When researching how to strategize the growth of their businesses, new entrepreneurs have no shortage of articles, explainers, and books offering advice on how to expand at superhuman speeds. Some suggest eye-catching marketing campaigns splashed across social media platforms where target demographics will see it. Others swear by using savvy PR to build hype for the product through media coverage. There are also all sorts of ways to buy or sneak your way onto listservs that give you access to the email addresses of most relevant potential clients in the field. All of these can and do work great for some business. But what founders lose sight of when they focus on the size of the user base is how the user base of early adopters is going to impact future growth, reputation, and potential funding.

The mantra to "Scale, scale, scale," has been so ingrained in founders' minds that it can be easy to lose track of who they want their primary users and customers to be. The impulse to grow as fast as possible is understandable: demonstrating the number of users you have can mean the difference between a massive injection of funding and being left to wonder how you'll make payroll the next week. Not to mention that watching your user numbers climb is an absolute rush! I can only imagine the pulse of excitement running through the veins of every employee who worked on Pokémon GO during those explosive July weeks of tens of millions of downloads. But what do founders do if their product is not meant to attract as many users as possible, but to attract a very specific kind of user?

I launched a publishing platform connecting independent writers to professional editors, designers, and marketers so they can collaborate to make high-quality books that will sell. There was plenty of freelance publishing talent out there, but it was not especially good and it was not all in one place. We needed to get the best talent all in one place. And since I've never been great in front of crowds (even ones behind a screen), email blasts and conference presentations weren't my ideal options. Ultimately, I decided that if I was going to get the users I wanted for my platform, I would have to invite them to it one by one. So I sent connection requests to several top-tier editors, illustrators, and marketers on LinkedIn. My first connection ended up being Jeff Huang, the illustrator behind one of Stephen King's book covers.

I sent him the following message.

"Hi Jeff,

Many thanks for accepting the invitation to connect. I'm a founder at Reedsy. We're building a community of top publishing professionals (editors, designers, marketers) to work with authors. Here's an example of a profile.

I'd be happy to send you an invitation to beta test the service. What's your email address? We'd love to have you on Reedsy!


That was it. That was all it took. Jeff tested Reedsy, asked questions, and we remained engaged throughout. He has since become one of our most enthusiastic fans, alongside many other top-tier hopefuls I essentially did a door-to-door sales pitch to. Today, we are able to scale this effort and are getting about 200 applications a week from professionals looking to join our community. Why did it work? I think there are three key reasons.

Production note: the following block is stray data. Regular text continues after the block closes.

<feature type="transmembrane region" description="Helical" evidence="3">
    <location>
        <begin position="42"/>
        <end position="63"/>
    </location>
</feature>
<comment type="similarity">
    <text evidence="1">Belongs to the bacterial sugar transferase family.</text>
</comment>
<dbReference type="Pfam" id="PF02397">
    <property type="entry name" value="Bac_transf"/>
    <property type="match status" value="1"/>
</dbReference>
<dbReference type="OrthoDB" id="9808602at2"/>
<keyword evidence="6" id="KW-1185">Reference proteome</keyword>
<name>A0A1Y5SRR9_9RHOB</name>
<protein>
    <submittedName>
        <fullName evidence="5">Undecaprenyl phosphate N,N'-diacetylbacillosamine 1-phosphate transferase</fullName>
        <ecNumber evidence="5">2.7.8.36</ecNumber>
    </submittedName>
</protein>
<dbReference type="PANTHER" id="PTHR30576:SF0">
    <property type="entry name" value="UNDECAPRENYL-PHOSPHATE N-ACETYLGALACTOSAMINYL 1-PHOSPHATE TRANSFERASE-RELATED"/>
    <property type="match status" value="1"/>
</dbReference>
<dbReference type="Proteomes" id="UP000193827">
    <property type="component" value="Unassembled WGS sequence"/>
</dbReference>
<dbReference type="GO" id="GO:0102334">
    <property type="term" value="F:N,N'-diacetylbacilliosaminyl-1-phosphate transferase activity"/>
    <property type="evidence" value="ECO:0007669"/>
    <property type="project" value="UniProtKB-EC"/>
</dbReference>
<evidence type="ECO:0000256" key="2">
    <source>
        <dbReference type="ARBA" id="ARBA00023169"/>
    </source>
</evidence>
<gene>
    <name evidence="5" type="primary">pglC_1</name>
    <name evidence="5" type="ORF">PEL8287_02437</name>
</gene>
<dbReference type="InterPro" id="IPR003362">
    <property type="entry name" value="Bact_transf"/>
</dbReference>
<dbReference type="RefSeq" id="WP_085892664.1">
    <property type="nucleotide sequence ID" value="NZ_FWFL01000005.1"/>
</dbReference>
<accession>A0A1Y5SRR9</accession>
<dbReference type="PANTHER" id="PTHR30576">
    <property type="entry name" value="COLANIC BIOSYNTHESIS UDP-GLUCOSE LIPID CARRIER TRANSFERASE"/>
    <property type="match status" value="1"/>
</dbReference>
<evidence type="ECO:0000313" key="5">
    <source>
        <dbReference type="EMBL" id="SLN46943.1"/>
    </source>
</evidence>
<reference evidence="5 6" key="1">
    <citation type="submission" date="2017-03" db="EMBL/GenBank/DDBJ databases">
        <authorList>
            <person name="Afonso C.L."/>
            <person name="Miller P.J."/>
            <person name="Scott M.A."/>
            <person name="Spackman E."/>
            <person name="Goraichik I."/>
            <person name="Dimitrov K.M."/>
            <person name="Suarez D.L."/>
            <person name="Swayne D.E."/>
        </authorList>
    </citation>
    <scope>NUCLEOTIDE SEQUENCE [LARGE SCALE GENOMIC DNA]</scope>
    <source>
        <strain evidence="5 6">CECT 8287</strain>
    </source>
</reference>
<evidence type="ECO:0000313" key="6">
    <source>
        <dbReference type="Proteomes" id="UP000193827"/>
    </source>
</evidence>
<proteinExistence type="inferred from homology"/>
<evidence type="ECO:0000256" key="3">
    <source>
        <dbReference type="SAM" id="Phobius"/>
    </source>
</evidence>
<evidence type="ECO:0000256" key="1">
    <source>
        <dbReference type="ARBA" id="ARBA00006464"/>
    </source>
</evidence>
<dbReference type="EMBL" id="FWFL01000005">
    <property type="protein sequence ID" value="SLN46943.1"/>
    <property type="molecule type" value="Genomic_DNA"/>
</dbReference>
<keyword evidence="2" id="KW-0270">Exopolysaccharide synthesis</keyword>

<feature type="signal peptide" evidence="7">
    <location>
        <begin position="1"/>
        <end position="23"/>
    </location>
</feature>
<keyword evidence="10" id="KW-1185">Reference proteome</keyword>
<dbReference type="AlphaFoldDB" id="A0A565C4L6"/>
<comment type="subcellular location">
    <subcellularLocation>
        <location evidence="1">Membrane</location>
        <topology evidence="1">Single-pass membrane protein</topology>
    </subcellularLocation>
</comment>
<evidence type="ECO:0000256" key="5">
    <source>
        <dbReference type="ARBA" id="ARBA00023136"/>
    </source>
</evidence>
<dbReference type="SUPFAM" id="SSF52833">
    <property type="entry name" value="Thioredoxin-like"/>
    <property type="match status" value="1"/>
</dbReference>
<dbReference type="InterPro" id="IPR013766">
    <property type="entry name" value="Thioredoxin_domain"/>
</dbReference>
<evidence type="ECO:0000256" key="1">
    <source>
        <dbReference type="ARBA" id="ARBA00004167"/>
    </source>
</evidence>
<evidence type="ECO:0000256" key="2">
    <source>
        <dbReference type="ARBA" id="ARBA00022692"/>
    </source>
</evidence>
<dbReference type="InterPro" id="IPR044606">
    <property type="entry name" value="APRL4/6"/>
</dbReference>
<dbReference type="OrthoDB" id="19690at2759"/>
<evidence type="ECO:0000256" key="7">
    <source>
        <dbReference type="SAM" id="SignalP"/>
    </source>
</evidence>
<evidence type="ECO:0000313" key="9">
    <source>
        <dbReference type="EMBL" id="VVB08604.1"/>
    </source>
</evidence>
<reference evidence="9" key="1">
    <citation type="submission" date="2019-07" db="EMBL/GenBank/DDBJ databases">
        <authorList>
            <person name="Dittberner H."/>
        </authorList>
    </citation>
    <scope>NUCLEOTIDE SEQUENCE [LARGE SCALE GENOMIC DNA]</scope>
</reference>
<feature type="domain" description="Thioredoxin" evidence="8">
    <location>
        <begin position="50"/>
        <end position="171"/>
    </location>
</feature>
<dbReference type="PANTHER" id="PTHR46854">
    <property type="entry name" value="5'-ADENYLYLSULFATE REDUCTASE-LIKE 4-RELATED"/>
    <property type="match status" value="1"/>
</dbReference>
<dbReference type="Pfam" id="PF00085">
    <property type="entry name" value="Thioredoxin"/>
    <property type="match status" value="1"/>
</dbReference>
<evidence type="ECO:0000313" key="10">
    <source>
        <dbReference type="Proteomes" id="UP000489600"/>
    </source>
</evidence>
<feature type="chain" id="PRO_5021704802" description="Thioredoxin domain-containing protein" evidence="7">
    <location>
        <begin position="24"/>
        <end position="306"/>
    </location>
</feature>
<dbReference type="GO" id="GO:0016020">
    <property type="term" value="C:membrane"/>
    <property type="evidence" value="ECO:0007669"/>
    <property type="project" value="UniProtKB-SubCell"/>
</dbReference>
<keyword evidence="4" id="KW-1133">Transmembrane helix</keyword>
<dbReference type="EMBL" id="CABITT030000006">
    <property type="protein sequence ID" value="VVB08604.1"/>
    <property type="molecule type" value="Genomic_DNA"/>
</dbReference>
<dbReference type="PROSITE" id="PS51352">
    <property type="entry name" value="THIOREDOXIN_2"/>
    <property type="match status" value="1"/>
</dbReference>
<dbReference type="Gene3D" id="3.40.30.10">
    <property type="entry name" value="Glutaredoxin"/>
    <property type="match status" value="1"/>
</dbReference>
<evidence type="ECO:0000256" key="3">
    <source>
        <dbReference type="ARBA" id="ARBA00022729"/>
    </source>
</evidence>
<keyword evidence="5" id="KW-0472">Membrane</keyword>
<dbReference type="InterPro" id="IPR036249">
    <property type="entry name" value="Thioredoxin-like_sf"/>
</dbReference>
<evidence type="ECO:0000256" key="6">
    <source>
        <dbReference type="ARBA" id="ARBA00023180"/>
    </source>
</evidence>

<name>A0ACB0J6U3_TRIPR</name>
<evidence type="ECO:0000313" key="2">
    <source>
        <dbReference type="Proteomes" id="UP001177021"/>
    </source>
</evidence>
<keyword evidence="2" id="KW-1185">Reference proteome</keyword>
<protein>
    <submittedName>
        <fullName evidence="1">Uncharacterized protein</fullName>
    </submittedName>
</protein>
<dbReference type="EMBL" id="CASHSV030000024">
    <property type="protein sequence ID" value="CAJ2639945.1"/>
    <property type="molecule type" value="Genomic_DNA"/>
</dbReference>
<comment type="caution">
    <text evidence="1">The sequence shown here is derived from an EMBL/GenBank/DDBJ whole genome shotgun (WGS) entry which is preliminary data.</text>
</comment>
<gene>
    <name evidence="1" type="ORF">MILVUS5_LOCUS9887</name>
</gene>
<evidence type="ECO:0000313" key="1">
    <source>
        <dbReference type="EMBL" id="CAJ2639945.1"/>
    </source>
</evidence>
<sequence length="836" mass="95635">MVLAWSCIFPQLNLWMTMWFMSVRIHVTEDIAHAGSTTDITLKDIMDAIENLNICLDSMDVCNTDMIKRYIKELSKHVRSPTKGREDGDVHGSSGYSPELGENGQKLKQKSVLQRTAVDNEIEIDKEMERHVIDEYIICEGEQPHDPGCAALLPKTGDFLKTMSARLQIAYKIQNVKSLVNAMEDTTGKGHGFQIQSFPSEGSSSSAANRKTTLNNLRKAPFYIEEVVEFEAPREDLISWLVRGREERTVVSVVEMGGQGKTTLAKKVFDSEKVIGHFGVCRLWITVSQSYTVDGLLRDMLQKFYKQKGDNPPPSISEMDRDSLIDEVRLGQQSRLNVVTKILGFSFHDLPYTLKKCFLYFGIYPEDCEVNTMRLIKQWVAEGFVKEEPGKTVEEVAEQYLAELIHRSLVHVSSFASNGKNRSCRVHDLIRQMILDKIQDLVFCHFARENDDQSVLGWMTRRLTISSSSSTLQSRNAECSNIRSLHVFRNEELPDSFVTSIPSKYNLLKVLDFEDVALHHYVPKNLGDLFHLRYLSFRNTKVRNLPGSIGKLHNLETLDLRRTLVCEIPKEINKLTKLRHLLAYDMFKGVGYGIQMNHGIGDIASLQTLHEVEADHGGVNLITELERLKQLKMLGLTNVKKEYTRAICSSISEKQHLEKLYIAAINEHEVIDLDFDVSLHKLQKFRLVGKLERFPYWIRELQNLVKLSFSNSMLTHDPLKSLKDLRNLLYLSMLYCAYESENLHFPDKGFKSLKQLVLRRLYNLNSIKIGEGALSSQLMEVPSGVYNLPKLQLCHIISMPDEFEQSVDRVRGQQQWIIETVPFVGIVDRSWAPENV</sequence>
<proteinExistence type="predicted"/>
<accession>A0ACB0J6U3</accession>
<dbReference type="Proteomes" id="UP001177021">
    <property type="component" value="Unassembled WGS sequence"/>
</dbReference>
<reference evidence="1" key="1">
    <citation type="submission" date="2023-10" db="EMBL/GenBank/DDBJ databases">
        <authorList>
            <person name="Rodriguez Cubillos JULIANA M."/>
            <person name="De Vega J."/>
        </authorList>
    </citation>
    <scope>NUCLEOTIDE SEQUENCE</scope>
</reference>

It Is Easier To Ignore a Product Than A Person

I probably don't have to spout off statistics about the open-rate of emails that have a brand name in the "From" line versus an actual human's name to make clear that people are more interested in engaging on a personal level, using natural language, than with a brand using highly tailored marketing copy. My messages arrived in their inboxes with my face next to them. That connection means a lot.

Invitation To Critique Generates A Sense Of Investment

Asking people to beta test your product can be tricky, as some will see it as you asking for their valuable labor and expertise. And they're right. No one is obligated to test your product and critique it and help you make it better. But when you find the people who are invested in doing just that because they ultimately believe in your mission and your product's basic premise, the trust that you demonstrated in asking for their critique makes them feel personally invested in the product's growth and vitality in a way that a paid spokesperson or external PR firm might not.

Curating A Network Carefully Demonstrates How Much You Value Initial Users

When those first five or ten publishing professionals joined Reedsy, they didn't find themselves in a swamp of any talent we could get our hands on. The lack of users on the platform made it clear that we had selected them because we were aware that their specific insights would be actionable and appreciated. That we recognized their prestige in the industry without over-promising any results we had not yet delivered showed them that this was really about building a strong product that would improve their creative work flows and independence, not just about adding big names to our roster.

Ultimately, attracting major players early on is what helped us grow our professional network as quickly as we did. But more importantly, those early, personalized connections forged relationships with the kind of users we care most about using and enjoying our product, which incentivized us to build a better one. The strategy garnered enough traction to get us the momentum we needed to attract not just more users, but users of similar caliber. Sure, it took a lot of personal messages that went unanswered but, we're a publishing platform, not Pokemon Go. There's no need to catch 'em all.